Social promotion is the act of promoting a person to the next social order even if that person may not have passed the requisite test or requirement. It is most common to students and the academic life, in the sense that the student could be promoted to the next class of learning even if the same student failed the requisite test of the previous class. It is argued and held that the act is aimed at enhancing the esteem the student because making the student repeat classes would make that student lose confidence, esteem and value of self-worth. I will discuss the arguments in favour of the act and those against it, herein below.
On the contrary, social promotion has disadvantages, to the extent that it would be using weak social reasons to promote a student at the expense of talent, skill and qualification. This is a bad training because in life there is no room for pity. It is strict; one either passes the requisite test to get a job or any other thing and nothing less. Promotion to the next class should be based on merit and nothing less. If a student realises that he or she will not move to the next class without passing, the student is likely to work harder and put more effort in his school work. If schools embrace the culture of meritocracy, it will encourage the spirit if hard work and competitiveness. If anything, these are virtues and values that are relevant in the real life.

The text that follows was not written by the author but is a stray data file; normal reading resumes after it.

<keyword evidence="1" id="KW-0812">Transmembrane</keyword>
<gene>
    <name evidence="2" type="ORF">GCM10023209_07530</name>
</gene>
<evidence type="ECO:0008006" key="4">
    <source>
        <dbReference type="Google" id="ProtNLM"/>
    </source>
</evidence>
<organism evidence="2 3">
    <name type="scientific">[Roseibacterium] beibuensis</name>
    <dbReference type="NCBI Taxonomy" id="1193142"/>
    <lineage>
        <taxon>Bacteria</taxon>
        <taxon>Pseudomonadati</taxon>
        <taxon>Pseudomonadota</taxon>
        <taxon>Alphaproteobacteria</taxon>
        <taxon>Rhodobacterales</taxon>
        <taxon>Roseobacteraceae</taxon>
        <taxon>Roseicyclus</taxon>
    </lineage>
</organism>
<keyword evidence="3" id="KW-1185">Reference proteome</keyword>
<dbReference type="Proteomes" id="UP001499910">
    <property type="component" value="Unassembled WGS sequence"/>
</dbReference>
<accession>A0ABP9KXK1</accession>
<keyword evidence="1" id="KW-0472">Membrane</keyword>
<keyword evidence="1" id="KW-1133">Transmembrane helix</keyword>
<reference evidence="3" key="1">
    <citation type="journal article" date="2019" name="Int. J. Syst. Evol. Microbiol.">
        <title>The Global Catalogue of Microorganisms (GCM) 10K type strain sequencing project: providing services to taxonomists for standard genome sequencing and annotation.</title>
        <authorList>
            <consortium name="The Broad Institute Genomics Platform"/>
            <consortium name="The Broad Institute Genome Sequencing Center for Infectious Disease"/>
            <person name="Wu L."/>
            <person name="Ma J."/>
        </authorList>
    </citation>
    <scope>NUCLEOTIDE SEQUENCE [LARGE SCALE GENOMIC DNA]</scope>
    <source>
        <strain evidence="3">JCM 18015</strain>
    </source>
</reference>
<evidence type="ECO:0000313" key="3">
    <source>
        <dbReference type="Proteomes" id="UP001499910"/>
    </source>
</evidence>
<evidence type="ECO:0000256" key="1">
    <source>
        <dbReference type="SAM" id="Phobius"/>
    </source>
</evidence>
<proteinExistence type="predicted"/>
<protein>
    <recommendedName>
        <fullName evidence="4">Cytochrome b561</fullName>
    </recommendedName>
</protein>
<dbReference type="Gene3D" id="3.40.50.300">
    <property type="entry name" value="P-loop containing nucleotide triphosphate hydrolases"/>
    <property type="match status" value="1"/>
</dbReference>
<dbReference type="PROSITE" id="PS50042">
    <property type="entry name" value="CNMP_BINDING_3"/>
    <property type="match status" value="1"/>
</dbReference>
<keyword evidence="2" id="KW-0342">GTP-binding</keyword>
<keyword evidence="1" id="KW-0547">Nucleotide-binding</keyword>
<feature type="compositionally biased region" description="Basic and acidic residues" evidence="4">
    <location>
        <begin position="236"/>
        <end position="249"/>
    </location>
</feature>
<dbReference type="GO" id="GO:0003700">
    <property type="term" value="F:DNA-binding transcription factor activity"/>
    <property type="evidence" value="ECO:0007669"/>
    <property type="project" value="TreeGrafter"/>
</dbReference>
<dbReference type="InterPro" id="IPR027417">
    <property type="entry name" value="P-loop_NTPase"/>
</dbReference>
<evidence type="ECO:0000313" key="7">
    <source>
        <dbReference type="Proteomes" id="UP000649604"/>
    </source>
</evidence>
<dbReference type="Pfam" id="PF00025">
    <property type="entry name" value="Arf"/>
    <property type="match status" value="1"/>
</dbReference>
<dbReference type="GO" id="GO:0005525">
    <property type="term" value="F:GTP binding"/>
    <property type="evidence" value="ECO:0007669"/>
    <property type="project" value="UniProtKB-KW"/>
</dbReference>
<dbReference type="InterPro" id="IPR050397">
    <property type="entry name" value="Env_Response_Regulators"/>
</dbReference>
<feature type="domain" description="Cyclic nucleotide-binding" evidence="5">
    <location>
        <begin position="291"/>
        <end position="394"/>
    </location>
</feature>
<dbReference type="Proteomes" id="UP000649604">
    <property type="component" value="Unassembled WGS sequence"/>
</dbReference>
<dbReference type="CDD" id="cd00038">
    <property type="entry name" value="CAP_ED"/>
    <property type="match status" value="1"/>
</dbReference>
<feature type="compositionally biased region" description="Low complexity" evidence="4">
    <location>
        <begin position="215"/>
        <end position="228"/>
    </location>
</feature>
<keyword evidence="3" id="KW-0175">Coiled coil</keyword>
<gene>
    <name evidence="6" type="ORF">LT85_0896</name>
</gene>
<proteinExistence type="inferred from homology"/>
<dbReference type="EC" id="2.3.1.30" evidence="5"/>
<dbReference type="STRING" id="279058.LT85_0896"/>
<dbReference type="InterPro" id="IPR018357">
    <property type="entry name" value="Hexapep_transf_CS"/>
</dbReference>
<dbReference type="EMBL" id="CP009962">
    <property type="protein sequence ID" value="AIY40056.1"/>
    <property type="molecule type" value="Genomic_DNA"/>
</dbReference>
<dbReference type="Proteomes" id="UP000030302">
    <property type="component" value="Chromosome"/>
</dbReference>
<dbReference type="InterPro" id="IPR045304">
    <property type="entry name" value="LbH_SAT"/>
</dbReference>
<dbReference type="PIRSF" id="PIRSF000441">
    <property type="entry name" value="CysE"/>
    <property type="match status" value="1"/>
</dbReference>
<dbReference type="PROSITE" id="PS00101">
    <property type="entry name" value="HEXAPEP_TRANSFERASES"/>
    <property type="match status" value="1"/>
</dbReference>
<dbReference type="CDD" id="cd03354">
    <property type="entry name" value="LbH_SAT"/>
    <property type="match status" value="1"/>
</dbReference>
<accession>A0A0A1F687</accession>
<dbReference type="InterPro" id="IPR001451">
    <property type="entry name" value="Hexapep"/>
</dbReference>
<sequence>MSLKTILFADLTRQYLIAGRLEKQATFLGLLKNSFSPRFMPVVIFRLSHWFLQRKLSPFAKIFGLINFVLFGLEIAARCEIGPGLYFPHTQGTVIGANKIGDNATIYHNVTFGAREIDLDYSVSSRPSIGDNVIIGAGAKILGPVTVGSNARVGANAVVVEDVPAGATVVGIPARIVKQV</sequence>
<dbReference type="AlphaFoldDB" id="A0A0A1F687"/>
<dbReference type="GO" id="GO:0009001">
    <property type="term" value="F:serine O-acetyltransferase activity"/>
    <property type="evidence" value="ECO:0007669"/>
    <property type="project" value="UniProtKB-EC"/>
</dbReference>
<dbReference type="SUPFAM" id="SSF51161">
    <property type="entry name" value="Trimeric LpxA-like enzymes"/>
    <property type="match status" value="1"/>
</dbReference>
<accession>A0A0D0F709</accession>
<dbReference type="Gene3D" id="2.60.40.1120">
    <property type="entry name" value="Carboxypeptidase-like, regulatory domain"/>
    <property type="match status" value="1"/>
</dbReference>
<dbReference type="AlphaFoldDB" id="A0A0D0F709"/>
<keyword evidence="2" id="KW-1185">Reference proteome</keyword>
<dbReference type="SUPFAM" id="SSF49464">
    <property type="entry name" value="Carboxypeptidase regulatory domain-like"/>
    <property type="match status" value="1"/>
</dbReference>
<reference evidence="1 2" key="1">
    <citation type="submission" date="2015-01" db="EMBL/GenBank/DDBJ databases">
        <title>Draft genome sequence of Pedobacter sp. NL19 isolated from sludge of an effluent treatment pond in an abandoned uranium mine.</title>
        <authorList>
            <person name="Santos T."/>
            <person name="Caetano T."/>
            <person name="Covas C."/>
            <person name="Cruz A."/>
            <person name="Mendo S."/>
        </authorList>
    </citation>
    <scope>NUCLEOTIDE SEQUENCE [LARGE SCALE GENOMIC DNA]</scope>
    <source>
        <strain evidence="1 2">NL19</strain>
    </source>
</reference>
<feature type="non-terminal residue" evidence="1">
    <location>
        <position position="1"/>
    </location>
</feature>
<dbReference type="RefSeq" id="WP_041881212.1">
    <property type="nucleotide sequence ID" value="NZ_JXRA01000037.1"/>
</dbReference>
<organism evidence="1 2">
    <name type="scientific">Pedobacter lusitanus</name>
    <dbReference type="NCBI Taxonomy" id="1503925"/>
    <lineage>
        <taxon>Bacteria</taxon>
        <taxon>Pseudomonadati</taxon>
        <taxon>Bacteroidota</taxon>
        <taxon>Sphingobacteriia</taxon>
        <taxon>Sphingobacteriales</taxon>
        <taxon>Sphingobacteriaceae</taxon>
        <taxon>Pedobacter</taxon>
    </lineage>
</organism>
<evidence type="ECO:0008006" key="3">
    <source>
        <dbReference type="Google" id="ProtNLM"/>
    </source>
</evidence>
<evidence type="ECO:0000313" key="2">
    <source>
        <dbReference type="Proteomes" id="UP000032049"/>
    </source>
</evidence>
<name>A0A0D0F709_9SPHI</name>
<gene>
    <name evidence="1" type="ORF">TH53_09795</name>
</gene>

Conclusively, I support the ban so that all students are subjected to the same level playing field in order to compete. If the ban is lifted, it is highly likely that a student may not put a lot of work in his or her school work, due to the knowledge that he or she would be promoted to the next class regardless to his nor her performance. The ban would encourage hard work.
Bryk, Anthony S., et al. Ending social promotion: Results from the first two years. Chicago, IL: Consortium on Chicago School Research, 1999.